ASIDE: Here’s an interesting thing. Less than a week prior to my deadline for renewing Adobe for another year, I decided to give my Lightroom library a good clean up – make sure all metadata was written to file, remove all flags, check for any corruption, and ensure a full backup – and bite the bullet. I went to the Adobe web site and started the process to cancel my account. Imagine my surprise when up pops an offer for 3 months free extension to my account! Seeing Skylum’s entire published roadmap is 7 months, I’ve opted for the free extension so I’ll more likely have options going forward to ensure my data is liberated from Lightroom to Luminar’s benefit.
So, what does the new DAM offer on day one? Speed, for one thing. There’s really no such thing as an import process for your photos. You either tell Luminar about a new folder or just dump images in a folder it already knows about and your images are just *there*. The thumbnails aren’t perfect, but they appear *very* quickly. Luminar will manage whatever folders you want it to, no matter where they are. As long as your computer can see the folder, Luminar will work with it. It’ll even cope when it can no longer see the folder, so removable drives and network mounted folders are fine places to store your photos. You also don’t need to worry about using Luminar to move images around. You can move them using Finder and Luminar will figure it out. (This is something Lightroom does deal with, but not well nor on its own.)
But Luminar doesn’t stop at your (possibly random) collection of folders. There are two other ways to view your library. While the folders remain the physical structure of your managed images, you can create *albums* to implement a virtual structure. Albums are like virtual folders and you can put whichever photos you like in them, regardless of their physical location. A photo can be in as many albums as you like, too, or not in any album. It is a total free form (and hierarchical) way to organise your images without having to change any folder structures. Then again, if you don’t want albums, you needn’t use them at all.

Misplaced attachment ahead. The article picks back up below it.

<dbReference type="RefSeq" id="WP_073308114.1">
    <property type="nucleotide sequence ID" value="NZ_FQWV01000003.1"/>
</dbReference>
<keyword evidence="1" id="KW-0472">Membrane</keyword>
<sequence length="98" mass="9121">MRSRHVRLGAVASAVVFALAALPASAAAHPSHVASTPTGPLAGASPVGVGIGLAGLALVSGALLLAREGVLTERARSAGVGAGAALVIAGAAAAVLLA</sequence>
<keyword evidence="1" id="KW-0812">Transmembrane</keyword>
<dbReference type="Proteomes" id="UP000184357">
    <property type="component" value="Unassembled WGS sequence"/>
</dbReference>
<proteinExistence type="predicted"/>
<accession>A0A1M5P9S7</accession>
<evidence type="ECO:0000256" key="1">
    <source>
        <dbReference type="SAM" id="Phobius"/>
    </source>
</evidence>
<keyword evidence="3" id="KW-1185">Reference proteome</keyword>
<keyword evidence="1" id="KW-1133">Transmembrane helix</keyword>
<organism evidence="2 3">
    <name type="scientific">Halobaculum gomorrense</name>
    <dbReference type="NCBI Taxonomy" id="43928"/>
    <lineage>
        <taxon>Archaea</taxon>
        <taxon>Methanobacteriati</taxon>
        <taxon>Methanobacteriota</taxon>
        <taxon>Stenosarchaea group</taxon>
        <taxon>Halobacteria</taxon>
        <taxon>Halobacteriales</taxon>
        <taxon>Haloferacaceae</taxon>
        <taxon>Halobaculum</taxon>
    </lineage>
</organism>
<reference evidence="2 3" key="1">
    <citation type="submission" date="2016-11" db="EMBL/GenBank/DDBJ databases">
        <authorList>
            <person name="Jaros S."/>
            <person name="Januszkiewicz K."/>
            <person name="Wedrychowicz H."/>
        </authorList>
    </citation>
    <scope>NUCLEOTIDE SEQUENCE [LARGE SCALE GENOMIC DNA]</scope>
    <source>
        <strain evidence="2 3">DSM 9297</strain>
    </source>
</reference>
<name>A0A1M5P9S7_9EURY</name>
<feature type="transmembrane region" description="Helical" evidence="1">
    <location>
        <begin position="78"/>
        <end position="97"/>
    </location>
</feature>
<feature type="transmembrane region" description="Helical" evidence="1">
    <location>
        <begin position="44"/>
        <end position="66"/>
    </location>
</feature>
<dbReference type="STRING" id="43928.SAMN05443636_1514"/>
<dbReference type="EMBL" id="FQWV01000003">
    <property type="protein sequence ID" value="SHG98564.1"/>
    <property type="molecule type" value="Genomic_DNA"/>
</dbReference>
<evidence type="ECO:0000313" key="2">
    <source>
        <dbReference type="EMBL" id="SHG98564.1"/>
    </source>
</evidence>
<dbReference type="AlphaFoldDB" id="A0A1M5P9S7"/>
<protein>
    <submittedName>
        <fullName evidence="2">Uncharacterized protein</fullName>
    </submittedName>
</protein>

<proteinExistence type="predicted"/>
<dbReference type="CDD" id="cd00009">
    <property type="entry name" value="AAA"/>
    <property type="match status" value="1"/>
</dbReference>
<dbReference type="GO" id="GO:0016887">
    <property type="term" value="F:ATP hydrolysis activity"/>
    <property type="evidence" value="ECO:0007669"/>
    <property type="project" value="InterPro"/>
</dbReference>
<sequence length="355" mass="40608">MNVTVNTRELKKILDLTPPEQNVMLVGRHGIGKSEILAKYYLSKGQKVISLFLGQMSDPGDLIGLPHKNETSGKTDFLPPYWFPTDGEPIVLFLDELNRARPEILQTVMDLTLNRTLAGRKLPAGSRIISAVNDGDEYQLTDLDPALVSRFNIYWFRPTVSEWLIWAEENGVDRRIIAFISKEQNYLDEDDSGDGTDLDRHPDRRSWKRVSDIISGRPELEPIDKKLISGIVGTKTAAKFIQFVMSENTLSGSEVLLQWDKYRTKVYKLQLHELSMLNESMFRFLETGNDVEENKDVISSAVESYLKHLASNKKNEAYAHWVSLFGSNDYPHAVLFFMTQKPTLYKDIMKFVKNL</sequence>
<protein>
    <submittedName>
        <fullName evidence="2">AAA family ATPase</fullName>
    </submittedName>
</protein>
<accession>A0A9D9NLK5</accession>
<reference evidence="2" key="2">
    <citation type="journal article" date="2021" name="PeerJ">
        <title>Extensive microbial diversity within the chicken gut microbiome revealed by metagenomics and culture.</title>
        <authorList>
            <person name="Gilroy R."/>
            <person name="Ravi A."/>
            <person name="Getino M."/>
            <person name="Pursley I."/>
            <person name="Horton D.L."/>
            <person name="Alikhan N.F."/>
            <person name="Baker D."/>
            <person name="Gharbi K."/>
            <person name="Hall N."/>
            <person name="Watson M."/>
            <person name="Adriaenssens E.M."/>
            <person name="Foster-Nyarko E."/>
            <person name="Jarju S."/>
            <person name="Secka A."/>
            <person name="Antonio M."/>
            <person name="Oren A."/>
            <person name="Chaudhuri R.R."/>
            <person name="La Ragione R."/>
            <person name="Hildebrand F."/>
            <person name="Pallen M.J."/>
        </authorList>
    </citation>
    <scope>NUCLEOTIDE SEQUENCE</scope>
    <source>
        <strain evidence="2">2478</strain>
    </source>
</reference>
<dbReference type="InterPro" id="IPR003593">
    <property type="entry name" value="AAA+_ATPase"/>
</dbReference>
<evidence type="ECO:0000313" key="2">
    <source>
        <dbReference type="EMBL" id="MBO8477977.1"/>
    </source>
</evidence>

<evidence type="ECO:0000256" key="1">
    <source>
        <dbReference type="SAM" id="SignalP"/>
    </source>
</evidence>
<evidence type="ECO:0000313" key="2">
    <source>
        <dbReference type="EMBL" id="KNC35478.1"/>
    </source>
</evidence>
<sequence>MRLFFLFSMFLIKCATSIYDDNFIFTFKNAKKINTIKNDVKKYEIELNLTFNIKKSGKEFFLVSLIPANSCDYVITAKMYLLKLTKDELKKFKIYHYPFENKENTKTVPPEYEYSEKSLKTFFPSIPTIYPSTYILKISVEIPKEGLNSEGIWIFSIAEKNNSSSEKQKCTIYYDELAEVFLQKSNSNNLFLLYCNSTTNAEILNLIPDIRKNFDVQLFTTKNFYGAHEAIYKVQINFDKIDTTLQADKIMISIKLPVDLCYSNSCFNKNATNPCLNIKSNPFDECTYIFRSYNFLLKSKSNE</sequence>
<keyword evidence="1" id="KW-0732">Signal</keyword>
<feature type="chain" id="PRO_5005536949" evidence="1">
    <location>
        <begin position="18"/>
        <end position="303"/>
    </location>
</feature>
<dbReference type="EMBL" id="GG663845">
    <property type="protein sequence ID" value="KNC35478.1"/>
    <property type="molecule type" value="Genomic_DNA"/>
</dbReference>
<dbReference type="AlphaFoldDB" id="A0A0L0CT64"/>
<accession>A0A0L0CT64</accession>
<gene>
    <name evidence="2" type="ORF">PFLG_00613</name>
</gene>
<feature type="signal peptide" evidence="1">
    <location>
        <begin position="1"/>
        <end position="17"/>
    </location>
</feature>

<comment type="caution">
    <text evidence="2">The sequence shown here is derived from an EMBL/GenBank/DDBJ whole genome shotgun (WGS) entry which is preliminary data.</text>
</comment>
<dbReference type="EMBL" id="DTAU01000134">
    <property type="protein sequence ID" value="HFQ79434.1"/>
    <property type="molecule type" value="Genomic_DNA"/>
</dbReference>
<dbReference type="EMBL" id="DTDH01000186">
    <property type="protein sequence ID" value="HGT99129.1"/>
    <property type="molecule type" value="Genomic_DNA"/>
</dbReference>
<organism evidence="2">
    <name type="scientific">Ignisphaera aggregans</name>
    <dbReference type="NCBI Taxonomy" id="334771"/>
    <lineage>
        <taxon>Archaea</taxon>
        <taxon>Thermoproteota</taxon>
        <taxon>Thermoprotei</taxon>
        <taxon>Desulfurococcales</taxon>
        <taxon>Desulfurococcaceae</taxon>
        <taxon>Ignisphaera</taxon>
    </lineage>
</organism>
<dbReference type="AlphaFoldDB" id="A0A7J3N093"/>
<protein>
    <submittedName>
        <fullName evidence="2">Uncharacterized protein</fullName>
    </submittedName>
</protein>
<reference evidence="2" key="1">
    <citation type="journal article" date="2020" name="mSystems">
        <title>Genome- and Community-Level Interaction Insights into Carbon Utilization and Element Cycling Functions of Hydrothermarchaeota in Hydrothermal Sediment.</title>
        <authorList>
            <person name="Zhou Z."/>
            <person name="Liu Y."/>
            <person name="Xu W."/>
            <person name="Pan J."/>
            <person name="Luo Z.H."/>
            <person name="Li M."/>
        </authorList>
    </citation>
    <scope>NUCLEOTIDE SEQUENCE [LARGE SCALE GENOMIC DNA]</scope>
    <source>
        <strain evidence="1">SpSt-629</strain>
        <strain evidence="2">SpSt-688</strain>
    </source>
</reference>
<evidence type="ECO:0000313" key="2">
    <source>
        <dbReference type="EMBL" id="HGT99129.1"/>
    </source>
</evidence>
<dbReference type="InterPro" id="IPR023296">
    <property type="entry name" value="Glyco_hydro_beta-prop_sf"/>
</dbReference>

The third way to view your library is by date in what Skylum calls Calendar Mode. Luminar automatically creates a virtual hierarchy of year, month, and day which operate as another hierarchy like the folder or album structures, but one that manages itself based on the EXIF/IPTC time stamps in the image files. In my case, I’m beginning to wonder what physical folder structure I will use, because I currently have date based folders and they would now seem… redundant. You’re not limited to seeing a single day’s photos in this view, either, as you can select a month or a year folder to see everything in that time period. The folder and album structures work this way, too – click on a higher level container and you will see the collected contents of it and all its sub-containers.